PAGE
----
Leave these values as they are for this patch, since the default positions are already really well placed.
Other patches will usually have a lot simpler defines, like yes/no options and specific commands to use.
Every patch has its own options and settings, you should always at least open up any patch you download and read the instructions near the top before applying it to your ROM.
If it comes with a readme file, make sure to take a look at those too, else you might run into unforeseen issues. This patch came with one as well, it explains what you can change and gives you some tips should you want to customize it further.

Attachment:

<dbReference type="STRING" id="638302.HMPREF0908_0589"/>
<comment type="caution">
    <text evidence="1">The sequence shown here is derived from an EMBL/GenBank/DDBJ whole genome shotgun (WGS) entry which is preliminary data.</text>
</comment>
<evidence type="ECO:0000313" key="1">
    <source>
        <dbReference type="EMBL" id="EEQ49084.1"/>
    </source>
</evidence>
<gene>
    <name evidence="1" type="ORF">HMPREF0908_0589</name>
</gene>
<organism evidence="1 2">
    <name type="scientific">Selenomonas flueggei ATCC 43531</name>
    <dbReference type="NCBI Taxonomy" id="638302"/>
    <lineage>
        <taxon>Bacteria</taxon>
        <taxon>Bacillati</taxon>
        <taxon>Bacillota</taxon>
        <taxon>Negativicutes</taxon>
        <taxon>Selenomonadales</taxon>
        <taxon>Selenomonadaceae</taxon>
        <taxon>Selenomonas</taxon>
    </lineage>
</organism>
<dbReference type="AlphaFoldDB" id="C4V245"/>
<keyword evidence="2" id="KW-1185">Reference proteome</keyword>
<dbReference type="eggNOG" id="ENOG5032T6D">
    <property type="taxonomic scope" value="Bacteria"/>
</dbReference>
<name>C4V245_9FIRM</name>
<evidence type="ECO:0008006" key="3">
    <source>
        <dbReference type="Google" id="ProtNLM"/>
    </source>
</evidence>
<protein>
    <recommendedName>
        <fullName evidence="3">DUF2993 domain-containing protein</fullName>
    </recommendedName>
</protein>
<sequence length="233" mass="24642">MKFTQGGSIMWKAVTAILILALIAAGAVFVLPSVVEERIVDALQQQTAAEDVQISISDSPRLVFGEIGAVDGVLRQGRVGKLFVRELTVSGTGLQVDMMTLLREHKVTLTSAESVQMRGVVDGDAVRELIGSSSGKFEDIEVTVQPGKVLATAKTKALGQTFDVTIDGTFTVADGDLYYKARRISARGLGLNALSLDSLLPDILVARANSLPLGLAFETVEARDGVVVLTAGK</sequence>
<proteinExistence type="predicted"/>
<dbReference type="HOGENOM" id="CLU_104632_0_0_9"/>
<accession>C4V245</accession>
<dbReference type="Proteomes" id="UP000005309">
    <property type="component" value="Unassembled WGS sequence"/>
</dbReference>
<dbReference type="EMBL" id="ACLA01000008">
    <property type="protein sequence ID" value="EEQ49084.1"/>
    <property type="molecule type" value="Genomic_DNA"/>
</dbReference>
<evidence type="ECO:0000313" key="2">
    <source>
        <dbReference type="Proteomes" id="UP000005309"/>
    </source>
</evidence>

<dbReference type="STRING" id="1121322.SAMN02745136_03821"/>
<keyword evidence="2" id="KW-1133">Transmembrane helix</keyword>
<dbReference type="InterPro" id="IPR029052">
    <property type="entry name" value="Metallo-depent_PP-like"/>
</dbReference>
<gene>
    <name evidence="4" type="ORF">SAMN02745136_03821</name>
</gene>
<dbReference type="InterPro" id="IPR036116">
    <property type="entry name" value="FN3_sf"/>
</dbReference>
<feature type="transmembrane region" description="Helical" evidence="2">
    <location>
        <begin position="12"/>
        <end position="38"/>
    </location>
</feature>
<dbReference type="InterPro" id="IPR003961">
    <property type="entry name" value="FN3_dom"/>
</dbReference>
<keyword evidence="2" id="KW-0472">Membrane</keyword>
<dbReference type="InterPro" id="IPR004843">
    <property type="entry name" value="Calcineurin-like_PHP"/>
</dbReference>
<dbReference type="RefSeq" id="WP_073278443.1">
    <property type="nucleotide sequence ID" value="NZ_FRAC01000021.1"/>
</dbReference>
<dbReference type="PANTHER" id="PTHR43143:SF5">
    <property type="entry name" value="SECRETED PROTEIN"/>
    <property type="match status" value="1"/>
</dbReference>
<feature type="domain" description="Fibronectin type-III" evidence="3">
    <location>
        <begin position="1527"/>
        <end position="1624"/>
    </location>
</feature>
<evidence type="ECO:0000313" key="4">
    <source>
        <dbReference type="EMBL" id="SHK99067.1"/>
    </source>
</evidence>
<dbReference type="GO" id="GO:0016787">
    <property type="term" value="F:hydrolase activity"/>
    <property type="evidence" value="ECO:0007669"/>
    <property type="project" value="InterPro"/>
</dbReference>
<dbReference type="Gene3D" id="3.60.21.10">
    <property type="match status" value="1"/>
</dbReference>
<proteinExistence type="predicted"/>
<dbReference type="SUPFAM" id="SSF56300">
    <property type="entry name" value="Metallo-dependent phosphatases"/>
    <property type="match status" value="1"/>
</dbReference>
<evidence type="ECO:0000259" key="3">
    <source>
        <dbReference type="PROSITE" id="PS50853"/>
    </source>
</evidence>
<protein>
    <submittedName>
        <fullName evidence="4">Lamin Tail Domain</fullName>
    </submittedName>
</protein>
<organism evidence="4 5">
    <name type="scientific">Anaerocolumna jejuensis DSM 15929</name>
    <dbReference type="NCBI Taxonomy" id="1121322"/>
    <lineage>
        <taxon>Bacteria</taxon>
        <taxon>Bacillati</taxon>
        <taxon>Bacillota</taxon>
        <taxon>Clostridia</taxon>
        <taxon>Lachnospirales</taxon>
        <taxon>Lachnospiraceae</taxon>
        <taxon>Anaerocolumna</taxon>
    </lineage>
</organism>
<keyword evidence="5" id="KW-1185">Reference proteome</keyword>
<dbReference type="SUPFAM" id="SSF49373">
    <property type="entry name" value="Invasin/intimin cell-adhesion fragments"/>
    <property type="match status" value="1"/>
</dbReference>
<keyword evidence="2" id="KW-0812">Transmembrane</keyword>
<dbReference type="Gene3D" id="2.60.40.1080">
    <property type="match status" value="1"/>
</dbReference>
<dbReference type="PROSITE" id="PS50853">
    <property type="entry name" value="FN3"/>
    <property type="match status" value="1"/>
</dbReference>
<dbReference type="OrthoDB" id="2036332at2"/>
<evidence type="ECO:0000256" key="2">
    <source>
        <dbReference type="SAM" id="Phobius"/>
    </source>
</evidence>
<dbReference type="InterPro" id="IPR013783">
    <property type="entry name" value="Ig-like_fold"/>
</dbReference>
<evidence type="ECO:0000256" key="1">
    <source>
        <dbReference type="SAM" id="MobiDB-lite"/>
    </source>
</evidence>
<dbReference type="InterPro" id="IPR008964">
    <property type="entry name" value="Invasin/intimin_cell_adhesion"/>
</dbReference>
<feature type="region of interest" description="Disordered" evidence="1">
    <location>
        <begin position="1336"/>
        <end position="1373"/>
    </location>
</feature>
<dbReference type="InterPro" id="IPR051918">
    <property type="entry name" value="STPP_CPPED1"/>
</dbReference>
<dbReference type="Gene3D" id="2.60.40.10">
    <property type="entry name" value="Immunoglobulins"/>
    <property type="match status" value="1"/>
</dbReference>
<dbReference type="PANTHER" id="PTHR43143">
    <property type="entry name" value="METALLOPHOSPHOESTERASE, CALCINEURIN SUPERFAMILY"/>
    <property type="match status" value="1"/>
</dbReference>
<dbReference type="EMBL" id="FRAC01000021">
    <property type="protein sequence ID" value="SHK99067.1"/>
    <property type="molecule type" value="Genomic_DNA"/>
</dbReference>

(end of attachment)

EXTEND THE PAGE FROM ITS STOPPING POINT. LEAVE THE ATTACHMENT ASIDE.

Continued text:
On top of that, there is one very important thing to keep track of in patches: Free RAM. This example patch doesn't use any, but a lot of patches do.
If you open a patch and see a define called "!FreeRAM", "!freeram" or anything like that, make sure it is not the same value as any other patch you have applied to your ROM.
If it IS the same value, open up the SMW RAM Map
and search for addresses labelled "Empty" using the CTRL-F keyboard shortcut, one like this:
Look at the box marked in red on the left and replace the "!FreeRAM" value with that. In this case, that would be "!FreeRAM = $0D9C". The last 4 ciphers are enough if the value starts with "$7E", but you will copy the whole thing if it starts with "$7F", for example "!FreeRAM = $7FA000".
All this sounds like a lot at first, but you will see that patches generally work perfectly fine out of the box, without requiring any further changes. Patching will become second nature eventually.